President Donald Trump
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Donald Trump’s legal woes and the increasing public backlash against white supremacist violence are starting to crack the previously unshakeable conservative coalition. Much has already been made of increasing resistance from Republicans in the Senate. It was, as I predicted on Sunday, only a matter of time before conflict began to arise between the president and Fox News, the organization most responsible for propping him up.

Trump was particularly unhinged and erratic on twitter Sunday, even for his own low standards. His targets ranged from the Mueller probe to General Motors and the United Autoworkers Union, from John McCain to CNN and NPR. He retweeted multiple random conspiracy theorists and open racists. It was a remarkably disturbing display of paranoid anger from the president of the United States. Most noteworthy, however, were his outbursts against Fox News for what he perceived as its failure to stand up for some of his favorite personalities at the network.

Trump’s rants usually occur shortly before seriously bad news is about to drop: Trump’s favored strategy when facing a media crisis is to counterpunch, often in advance, as hard as he can to intimidate, distract. and control the narrative. There can be little doubt that Trump feels the walls closing in around him and is worried he has few allies left.

For a normal person, a cable news network suspending one of its more controversial personalities for going one step too far wouldn’t even be a blip on the radar. But for Trump, Fox News’ decision not to air Jeanine Pirro’s show this weekend, ostensibly over her recent Islamophobic remarks. Given the recent white supremacist terrorism against Muslims in New Zealand, this move seems signaled a willingness to acknowledge public outrage that Trump worries will eventually extend to his own defense if the water gets hot enough. Trump is also furious when any of the hosts on his favorite propaganda station fail to adequately toe the line in his defense. This will only get worse as he will need ever more defending over the next several months.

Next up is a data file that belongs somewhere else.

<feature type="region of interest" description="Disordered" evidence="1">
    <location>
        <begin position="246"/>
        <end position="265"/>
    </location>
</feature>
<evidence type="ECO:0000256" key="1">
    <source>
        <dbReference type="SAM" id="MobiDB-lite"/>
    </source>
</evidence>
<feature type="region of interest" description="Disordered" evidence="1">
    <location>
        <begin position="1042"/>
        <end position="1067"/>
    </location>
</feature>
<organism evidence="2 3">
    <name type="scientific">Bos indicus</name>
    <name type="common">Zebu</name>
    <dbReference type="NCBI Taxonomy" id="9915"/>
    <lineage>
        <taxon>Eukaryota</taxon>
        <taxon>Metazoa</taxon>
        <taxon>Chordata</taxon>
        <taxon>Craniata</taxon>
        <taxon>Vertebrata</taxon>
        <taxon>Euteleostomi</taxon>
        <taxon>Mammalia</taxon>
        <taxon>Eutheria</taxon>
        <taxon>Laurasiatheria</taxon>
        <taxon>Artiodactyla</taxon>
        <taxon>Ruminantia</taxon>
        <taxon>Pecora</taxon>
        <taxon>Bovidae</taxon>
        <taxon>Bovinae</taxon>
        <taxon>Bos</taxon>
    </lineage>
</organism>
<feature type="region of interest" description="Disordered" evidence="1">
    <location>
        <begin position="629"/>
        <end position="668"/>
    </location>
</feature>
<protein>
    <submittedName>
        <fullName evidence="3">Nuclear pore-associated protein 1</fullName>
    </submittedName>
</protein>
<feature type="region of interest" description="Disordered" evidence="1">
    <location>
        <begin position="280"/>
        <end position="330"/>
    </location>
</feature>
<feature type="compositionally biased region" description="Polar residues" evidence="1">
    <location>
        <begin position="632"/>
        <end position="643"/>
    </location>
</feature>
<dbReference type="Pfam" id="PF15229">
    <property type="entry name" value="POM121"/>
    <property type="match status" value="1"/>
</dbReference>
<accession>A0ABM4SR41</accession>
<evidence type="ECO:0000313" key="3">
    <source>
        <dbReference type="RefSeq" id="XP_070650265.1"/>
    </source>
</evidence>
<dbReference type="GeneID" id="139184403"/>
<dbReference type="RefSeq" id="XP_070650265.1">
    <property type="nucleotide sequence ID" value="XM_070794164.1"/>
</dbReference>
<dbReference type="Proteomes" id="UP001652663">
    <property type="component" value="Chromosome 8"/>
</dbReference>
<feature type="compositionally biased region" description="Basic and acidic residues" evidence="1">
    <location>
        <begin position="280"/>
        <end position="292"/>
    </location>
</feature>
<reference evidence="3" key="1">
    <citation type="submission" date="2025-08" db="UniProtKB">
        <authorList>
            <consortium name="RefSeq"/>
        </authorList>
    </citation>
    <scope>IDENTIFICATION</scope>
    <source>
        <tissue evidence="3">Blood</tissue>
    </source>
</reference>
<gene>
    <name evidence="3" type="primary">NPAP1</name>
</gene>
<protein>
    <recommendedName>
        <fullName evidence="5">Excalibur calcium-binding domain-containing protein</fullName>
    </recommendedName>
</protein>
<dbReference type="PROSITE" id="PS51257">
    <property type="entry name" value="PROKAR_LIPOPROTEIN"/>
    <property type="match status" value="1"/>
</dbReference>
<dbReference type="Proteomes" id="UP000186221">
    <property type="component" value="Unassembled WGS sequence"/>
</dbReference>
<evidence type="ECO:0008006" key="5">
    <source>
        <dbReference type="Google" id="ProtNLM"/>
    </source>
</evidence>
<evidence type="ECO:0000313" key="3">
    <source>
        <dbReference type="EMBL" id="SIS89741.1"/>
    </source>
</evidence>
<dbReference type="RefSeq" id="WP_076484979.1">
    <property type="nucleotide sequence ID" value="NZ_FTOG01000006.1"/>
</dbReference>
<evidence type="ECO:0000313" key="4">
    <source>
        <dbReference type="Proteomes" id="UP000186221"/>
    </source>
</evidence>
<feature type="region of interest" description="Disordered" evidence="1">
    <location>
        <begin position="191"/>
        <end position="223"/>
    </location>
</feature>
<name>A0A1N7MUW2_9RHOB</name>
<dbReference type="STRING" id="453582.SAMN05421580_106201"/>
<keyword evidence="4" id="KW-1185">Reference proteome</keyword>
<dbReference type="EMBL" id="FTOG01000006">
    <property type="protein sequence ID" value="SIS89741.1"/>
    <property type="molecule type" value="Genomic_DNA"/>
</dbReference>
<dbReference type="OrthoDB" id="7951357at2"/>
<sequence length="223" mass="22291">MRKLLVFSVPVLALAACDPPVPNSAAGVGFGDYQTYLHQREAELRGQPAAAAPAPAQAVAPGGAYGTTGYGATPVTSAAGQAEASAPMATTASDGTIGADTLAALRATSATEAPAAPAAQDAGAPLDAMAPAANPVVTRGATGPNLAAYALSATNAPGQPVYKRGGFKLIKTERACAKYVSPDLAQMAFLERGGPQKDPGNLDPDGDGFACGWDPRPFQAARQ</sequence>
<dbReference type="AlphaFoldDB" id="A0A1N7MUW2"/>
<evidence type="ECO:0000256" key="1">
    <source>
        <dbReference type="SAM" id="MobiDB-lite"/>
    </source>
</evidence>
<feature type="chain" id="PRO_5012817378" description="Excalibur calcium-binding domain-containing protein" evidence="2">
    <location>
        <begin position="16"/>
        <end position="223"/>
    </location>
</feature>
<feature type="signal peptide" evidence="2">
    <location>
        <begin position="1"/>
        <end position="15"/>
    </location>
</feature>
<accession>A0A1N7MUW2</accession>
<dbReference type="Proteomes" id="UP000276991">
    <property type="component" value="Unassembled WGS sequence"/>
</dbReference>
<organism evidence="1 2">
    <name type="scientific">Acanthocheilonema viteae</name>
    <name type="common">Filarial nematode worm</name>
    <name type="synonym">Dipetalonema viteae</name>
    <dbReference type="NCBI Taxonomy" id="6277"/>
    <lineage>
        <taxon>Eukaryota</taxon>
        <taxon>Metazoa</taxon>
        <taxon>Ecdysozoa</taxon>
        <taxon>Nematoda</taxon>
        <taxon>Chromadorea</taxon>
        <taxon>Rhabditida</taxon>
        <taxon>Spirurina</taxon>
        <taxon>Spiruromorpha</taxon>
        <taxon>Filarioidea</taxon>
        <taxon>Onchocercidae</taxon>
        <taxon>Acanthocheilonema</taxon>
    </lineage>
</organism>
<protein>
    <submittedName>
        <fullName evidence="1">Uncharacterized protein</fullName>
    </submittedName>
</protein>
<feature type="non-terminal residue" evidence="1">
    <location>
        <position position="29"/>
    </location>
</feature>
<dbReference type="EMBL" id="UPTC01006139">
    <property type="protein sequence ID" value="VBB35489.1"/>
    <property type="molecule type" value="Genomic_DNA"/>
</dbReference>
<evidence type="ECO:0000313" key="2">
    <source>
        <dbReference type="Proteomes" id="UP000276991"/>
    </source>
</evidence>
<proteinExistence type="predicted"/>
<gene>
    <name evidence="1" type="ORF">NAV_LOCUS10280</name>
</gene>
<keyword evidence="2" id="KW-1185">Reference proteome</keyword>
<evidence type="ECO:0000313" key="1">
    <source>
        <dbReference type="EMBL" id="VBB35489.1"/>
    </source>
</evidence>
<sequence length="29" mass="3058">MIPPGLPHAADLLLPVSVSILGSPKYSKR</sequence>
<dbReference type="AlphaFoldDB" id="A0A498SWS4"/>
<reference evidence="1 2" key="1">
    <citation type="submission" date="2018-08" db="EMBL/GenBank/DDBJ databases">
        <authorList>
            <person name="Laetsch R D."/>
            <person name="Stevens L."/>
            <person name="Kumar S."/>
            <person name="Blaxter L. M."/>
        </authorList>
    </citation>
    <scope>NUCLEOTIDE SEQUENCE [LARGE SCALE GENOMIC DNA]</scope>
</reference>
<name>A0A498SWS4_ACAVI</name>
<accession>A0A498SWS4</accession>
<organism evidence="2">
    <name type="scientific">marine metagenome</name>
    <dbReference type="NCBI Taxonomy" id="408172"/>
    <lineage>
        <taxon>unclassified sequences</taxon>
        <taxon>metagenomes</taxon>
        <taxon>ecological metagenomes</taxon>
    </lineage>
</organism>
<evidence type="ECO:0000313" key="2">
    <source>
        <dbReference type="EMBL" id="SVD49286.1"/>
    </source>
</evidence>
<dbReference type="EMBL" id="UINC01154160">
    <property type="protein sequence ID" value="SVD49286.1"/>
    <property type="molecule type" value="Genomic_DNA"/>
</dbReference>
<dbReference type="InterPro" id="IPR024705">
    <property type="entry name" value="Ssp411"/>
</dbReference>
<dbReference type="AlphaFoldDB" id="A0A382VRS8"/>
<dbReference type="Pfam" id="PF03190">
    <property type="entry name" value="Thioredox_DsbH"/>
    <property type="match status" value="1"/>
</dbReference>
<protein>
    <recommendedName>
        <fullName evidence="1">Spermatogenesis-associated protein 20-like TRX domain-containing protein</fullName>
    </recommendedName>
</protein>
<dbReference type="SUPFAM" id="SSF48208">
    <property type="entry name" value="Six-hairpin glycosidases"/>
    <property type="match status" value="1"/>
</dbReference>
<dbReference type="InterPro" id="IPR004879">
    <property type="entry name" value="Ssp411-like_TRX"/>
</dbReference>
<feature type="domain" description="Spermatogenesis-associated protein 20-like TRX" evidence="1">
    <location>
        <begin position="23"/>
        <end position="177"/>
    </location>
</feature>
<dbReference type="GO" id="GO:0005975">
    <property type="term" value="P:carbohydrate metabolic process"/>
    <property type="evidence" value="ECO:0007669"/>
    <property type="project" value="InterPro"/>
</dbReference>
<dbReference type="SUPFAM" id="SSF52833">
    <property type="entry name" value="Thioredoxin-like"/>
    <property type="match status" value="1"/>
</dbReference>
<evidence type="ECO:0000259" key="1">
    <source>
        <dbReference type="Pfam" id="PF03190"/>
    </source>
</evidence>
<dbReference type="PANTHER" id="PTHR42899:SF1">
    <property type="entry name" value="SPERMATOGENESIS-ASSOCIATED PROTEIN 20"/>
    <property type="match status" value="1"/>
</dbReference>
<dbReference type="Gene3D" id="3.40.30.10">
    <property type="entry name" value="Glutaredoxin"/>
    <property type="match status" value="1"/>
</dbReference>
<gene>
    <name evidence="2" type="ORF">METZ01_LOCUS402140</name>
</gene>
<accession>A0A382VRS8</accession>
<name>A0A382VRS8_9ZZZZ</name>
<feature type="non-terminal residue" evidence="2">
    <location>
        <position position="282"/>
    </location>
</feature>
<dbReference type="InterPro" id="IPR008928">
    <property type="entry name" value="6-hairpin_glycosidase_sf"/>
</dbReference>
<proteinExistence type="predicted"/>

Usually, cable news addicts write angry emails to their televised drug of choice if they get an inadequate partisan high from a particular host. But Donald Trump has a megaphone, and his anger isn’t just a matter of partisanship. It’s a matter of self-preservation. Thus we get this strange combination of begging and cajoling threats tinged with empty braggadocio, high school sports coach pep, white supremacist entitlement, and false delusions of silent majorities:

This is the first time Donald Trump has directly confronted Fox News in this way. It probably won’t be the last. Fox News will have to make a choice: continue to defend an increasingly erratic president guilty of the indefensible, or attempt to get rid of him and live to fight another day by promoting a better figurehead.

David Atkins

Follow David on Twitter @DavidOAtkins. David Atkins is a writer, activist and research professional living in Santa Barbara. He is a contributor to the Washington Monthly's Political Animal and president of The Pollux Group, a qualitative research firm.